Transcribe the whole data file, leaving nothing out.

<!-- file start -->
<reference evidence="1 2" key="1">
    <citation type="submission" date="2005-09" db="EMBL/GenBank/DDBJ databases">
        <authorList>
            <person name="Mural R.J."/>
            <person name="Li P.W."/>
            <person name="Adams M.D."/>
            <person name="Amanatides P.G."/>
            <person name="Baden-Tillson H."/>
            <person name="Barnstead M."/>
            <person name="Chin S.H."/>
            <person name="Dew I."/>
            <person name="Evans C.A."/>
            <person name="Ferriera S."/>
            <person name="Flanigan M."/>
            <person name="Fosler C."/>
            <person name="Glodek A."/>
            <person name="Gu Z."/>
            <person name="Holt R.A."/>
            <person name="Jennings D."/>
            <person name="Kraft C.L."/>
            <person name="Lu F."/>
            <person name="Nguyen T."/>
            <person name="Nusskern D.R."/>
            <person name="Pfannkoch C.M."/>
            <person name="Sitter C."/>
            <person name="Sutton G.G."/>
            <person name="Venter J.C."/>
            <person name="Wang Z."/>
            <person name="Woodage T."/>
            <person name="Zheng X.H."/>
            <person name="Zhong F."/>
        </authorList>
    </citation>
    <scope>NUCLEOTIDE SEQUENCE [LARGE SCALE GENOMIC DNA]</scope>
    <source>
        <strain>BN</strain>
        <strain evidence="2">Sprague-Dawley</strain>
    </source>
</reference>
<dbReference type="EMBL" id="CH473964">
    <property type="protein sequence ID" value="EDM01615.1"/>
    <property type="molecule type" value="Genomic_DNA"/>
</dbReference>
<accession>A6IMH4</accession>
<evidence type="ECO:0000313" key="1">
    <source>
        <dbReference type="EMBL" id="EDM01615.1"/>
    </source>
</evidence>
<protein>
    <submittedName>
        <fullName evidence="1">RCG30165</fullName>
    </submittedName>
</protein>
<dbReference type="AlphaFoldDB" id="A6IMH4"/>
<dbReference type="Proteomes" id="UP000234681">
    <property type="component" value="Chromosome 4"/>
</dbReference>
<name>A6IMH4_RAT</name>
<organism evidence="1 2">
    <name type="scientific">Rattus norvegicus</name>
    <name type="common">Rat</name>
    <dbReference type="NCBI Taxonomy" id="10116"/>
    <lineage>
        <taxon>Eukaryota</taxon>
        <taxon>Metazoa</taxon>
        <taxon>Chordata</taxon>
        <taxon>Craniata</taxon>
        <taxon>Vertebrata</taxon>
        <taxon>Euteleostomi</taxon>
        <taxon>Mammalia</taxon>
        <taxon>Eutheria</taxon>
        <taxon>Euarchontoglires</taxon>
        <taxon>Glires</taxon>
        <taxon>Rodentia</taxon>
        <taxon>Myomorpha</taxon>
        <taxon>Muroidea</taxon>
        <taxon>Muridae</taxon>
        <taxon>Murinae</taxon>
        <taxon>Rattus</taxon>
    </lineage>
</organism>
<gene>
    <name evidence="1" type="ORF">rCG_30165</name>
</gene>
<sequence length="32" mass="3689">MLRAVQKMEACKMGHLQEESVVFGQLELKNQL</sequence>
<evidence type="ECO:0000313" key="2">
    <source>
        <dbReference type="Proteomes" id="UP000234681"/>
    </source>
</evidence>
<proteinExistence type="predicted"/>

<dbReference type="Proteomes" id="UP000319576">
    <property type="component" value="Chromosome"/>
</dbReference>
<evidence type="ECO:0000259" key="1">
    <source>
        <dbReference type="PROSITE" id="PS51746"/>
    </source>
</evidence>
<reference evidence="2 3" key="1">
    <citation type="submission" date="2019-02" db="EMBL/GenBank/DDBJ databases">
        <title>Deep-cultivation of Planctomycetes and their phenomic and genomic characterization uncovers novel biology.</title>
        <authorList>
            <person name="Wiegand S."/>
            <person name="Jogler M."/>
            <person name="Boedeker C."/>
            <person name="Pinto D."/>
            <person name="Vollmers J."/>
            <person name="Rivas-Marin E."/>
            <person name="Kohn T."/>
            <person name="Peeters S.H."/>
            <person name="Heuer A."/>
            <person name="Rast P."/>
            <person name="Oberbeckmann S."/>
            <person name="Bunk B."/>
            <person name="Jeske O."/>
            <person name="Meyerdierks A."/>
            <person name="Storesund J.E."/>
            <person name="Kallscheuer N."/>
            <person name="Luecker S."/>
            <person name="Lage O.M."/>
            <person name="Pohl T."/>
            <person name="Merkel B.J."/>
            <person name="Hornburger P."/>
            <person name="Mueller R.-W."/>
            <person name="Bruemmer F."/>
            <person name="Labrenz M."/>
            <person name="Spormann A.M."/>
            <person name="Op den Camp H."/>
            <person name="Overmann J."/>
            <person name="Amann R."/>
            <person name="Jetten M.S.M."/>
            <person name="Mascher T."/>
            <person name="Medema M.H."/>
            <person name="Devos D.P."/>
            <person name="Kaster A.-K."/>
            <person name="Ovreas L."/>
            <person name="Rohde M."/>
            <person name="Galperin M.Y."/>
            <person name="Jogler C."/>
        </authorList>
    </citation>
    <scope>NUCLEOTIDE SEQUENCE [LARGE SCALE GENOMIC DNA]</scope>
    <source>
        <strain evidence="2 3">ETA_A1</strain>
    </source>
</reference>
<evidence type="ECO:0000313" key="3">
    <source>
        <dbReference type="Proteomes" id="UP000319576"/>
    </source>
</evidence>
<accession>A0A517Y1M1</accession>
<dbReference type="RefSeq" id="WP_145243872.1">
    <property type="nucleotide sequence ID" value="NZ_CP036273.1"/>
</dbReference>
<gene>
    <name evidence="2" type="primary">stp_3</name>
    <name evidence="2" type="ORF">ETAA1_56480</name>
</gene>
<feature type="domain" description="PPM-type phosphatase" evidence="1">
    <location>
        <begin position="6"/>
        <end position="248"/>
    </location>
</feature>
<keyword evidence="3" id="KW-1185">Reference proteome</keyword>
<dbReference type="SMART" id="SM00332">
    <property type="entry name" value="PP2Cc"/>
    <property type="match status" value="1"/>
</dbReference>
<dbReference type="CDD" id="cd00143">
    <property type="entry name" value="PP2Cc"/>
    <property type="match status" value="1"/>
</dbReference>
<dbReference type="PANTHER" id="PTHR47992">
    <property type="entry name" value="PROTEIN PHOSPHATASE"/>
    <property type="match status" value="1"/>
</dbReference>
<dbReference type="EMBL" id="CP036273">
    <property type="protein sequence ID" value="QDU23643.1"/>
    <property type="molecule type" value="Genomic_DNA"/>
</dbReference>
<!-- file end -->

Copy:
<reference evidence="1 2" key="1">
    <citation type="submission" date="2005-09" db="EMBL/GenBank/DDBJ databases">
        <authorList>
            <person name="Mural R.J."/>
            <person name="Li P.W."/>
            <person name="Adams M.D."/>
            <person name="Amanatides P.G."/>
            <person name="Baden-Tillson H."/>
            <person name="Barnstead M."/>
            <person name="Chin S.H."/>
            <person name="Dew I."/>
            <person name="Evans C.A."/>
            <person name="Ferriera S."/>
            <person name="Flanigan M."/>
            <person name="Fosler C."/>
            <person name="Glodek A."/>
            <person name="Gu Z."/>
            <person name="Holt R.A."/>
            <person name="Jennings D."/>
            <person name="Kraft C.L."/>
            <person name="Lu F."/>
            <person name="Nguyen T."/>
            <person name="Nusskern D.R."/>
            <person name="Pfannkoch C.M."/>
            <person name="Sitter C."/>
            <person name="Sutton G.G."/>
            <person name="Venter J.C."/>
            <person name="Wang Z."/>
            <person name="Woodage T."/>
            <person name="Zheng X.H."/>
            <person name="Zhong F."/>
        </authorList>
    </citation>
    <scope>NUCLEOTIDE SEQUENCE [LARGE SCALE GENOMIC DNA]</scope>
    <source>
        <strain>BN</strain>
        <strain evidence="2">Sprague-Dawley</strain>
    </source>
</reference>
<dbReference type="EMBL" id="CH473964">
    <property type="protein sequence ID" value="EDM01615.1"/>
    <property type="molecule type" value="Genomic_DNA"/>
</dbReference>
<accession>A6IMH4</accession>
<evidence type="ECO:0000313" key="1">
    <source>
        <dbReference type="EMBL" id="EDM01615.1"/>
    </source>
</evidence>
<protein>
    <submittedName>
        <fullName evidence="1">RCG30165</fullName>
    </submittedName>
</protein>
<dbReference type="AlphaFoldDB" id="A6IMH4"/>
<dbReference type="Proteomes" id="UP000234681">
    <property type="component" value="Chromosome 4"/>
</dbReference>
<name>A6IMH4_RAT</name>
<organism evidence="1 2">
    <name type="scientific">Rattus norvegicus</name>
    <name type="common">Rat</name>
    <dbReference type="NCBI Taxonomy" id="10116"/>
    <lineage>
        <taxon>Eukaryota</taxon>
        <taxon>Metazoa</taxon>
        <taxon>Chordata</taxon>
        <taxon>Craniata</taxon>
        <taxon>Vertebrata</taxon>
        <taxon>Euteleostomi</taxon>
        <taxon>Mammalia</taxon>
        <taxon>Eutheria</taxon>
        <taxon>Euarchontoglires</taxon>
        <taxon>Glires</taxon>
        <taxon>Rodentia</taxon>
        <taxon>Myomorpha</taxon>
        <taxon>Muroidea</taxon>
        <taxon>Muridae</taxon>
        <taxon>Murinae</taxon>
        <taxon>Rattus</taxon>
    </lineage>
</organism>
<gene>
    <name evidence="1" type="ORF">rCG_30165</name>
</gene>
<sequence length="32" mass="3689">MLRAVQKMEACKMGHLQEESVVFGQLELKNQL</sequence>
<evidence type="ECO:0000313" key="2">
    <source>
        <dbReference type="Proteomes" id="UP000234681"/>
    </source>
</evidence>
<proteinExistence type="predicted"/>

<dbReference type="Proteomes" id="UP000319576">
    <property type="component" value="Chromosome"/>
</dbReference>
<evidence type="ECO:0000259" key="1">
    <source>
        <dbReference type="PROSITE" id="PS51746"/>
    </source>
</evidence>
<reference evidence="2 3" key="1">
    <citation type="submission" date="2019-02" db="EMBL/GenBank/DDBJ databases">
        <title>Deep-cultivation of Planctomycetes and their phenomic and genomic characterization uncovers novel biology.</title>
        <authorList>
            <person name="Wiegand S."/>
            <person name="Jogler M."/>
            <person name="Boedeker C."/>
            <person name="Pinto D."/>
            <person name="Vollmers J."/>
            <person name="Rivas-Marin E."/>
            <person name="Kohn T."/>
            <person name="Peeters S.H."/>
            <person name="Heuer A."/>
            <person name="Rast P."/>
            <person name="Oberbeckmann S."/>
            <person name="Bunk B."/>
            <person name="Jeske O."/>
            <person name="Meyerdierks A."/>
            <person name="Storesund J.E."/>
            <person name="Kallscheuer N."/>
            <person name="Luecker S."/>
            <person name="Lage O.M."/>
            <person name="Pohl T."/>
            <person name="Merkel B.J."/>
            <person name="Hornburger P."/>
            <person name="Mueller R.-W."/>
            <person name="Bruemmer F."/>
            <person name="Labrenz M."/>
            <person name="Spormann A.M."/>
            <person name="Op den Camp H."/>
            <person name="Overmann J."/>
            <person name="Amann R."/>
            <person name="Jetten M.S.M."/>
            <person name="Mascher T."/>
            <person name="Medema M.H."/>
            <person name="Devos D.P."/>
            <person name="Kaster A.-K."/>
            <person name="Ovreas L."/>
            <person name="Rohde M."/>
            <person name="Galperin M.Y."/>
            <person name="Jogler C."/>
        </authorList>
    </citation>
    <scope>NUCLEOTIDE SEQUENCE [LARGE SCALE GENOMIC DNA]</scope>
    <source>
        <strain evidence="2 3">ETA_A1</strain>
    </source>
</reference>
<evidence type="ECO:0000313" key="3">
    <source>
        <dbReference type="Proteomes" id="UP000319576"/>
    </source>
</evidence>
<accession>A0A517Y1M1</accession>
<dbReference type="RefSeq" id="WP_145243872.1">
    <property type="nucleotide sequence ID" value="NZ_CP036273.1"/>
</dbReference>
<gene>
    <name evidence="2" type="primary">stp_3</name>
    <name evidence="2" type="ORF">ETAA1_56480</name>
</gene>
<feature type="domain" description="PPM-type phosphatase" evidence="1">
    <location>
        <begin position="6"/>
        <end position="248"/>
    </location>
</feature>
<keyword evidence="3" id="KW-1185">Reference proteome</keyword>
<dbReference type="SMART" id="SM00332">
    <property type="entry name" value="PP2Cc"/>
    <property type="match status" value="1"/>
</dbReference>
<dbReference type="CDD" id="cd00143">
    <property type="entry name" value="PP2Cc"/>
    <property type="match status" value="1"/>
</dbReference>
<dbReference type="PANTHER" id="PTHR47992">
    <property type="entry name" value="PROTEIN PHOSPHATASE"/>
    <property type="match status" value="1"/>
</dbReference>
<dbReference type="EMBL" id="CP036273">
    <property type="protein sequence ID" value="QDU23643.1"/>
    <property type="molecule type" value="Genomic_DNA"/>
</dbReference>